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TV star speads his options

PUBLISHED: 16:03 20 April 2009 | UPDATED: 13:31 24 August 2010

Left to Right: Leon Ockenden (PC Terry Fordham), Sam Heughan (Gregory), PLAGUE OVER ENGLAND, 12 Feb - 16 May 2009, Duchess Theatre, Box Office 0844 412 4659

Left to Right: Leon Ockenden (PC Terry Fordham), Sam Heughan (Gregory), PLAGUE OVER ENGLAND, 12 Feb - 16 May 2009, Duchess Theatre, Box Office 0844 412 4659

mail@keithpattison.com/07703560871

by Alex Wellman A blossoming TV soap star is backing up his acting skills by training in a different trade. Leon Ockenden, 31, of Cricklewood, who found fame as Doctor Chris Oakley in ITV s Heartbeat, is now combining his career on the st

by Alex Wellman

A blossoming TV soap star is backing up his acting skills by training in a different trade.

Leon Ockenden, 31, of Cricklewood, who found fame as Doctor Chris Oakley in ITV's Heartbeat, is now combining his career on the stage and screen with learning to be a plasterer.

Leon, who also starred in the Channel Five soap opera Family Affairs, is taking a one-year course in basic plastering at the College of North West London in Dudden Hill Lane, Willesden, in September.

Leon said: "Getting normal work in between jobs is difficult when you are an actor, and I don't enjoy waiting tables. Plastering is very therapeutic and quite soothing, and it's not too far removed from making dough and icing cakes.

"I also chose this trade because I thought I could start earning money more quickly. I definitely want to continue to Level 2 next year, because I love coming to College, although at the moment I am still working part-time in a bakery.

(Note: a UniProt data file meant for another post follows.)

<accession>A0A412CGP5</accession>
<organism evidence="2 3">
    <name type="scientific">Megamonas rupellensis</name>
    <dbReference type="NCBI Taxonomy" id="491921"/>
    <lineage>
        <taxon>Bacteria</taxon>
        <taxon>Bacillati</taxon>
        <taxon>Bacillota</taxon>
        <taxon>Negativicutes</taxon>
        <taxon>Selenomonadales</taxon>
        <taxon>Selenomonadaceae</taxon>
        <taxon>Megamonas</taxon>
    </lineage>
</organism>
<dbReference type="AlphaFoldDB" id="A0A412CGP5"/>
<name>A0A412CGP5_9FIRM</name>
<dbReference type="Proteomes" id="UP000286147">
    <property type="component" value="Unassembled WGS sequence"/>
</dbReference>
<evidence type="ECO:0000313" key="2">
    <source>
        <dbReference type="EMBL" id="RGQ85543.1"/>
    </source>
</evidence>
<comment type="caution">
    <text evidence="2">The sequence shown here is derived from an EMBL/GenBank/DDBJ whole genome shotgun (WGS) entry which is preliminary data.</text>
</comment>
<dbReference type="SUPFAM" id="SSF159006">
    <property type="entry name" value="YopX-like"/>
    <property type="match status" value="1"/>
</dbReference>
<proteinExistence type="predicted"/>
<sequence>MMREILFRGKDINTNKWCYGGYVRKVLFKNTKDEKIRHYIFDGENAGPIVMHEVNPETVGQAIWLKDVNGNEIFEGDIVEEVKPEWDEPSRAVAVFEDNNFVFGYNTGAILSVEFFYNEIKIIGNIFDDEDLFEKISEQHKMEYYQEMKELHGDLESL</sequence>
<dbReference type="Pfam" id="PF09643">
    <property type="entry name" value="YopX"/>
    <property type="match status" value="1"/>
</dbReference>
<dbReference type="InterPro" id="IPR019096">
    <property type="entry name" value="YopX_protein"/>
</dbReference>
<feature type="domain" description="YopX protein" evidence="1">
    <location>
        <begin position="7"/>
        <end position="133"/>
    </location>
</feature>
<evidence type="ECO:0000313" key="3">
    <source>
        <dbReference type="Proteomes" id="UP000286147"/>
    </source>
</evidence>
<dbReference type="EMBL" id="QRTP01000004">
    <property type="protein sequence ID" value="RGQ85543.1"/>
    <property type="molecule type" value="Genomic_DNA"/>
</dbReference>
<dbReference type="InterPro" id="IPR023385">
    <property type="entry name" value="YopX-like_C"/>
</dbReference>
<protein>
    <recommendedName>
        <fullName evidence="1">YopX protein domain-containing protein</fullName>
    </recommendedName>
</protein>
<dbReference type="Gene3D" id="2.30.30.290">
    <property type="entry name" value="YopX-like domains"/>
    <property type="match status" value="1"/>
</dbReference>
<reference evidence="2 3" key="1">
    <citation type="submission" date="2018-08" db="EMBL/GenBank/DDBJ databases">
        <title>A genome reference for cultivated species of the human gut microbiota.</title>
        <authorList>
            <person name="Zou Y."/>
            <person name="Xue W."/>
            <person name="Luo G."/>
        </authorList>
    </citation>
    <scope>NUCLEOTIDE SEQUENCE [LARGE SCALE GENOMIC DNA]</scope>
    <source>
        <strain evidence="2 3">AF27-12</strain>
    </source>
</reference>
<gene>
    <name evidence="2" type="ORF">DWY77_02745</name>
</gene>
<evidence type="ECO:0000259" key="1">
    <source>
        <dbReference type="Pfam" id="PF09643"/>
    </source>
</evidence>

"The College is like a little oasis where I can do something practical, in complete contrast to what I do for a living. The tutors have been brilliant at accommodating me, and the students too have been really supportive."

Last year he played a leading role in the fringe theatre drama Plague Over England during its successful run at the Finborough Theatre, Earl's Court.

He was then offered the chance to reprise his part as a closet gay policeman when the play transferred to the Duchess Theatre in the West End early this year - but he had to cancel his two evenings a week plastering class to attend rehearsals.

He was keen to stay at College until June to finish his qualification, so staff at Dudden Hill Lane, Willesden, invited him to drop in to any class during the day when he could manage it - which he did.

alex.wellman@archant.co.uk


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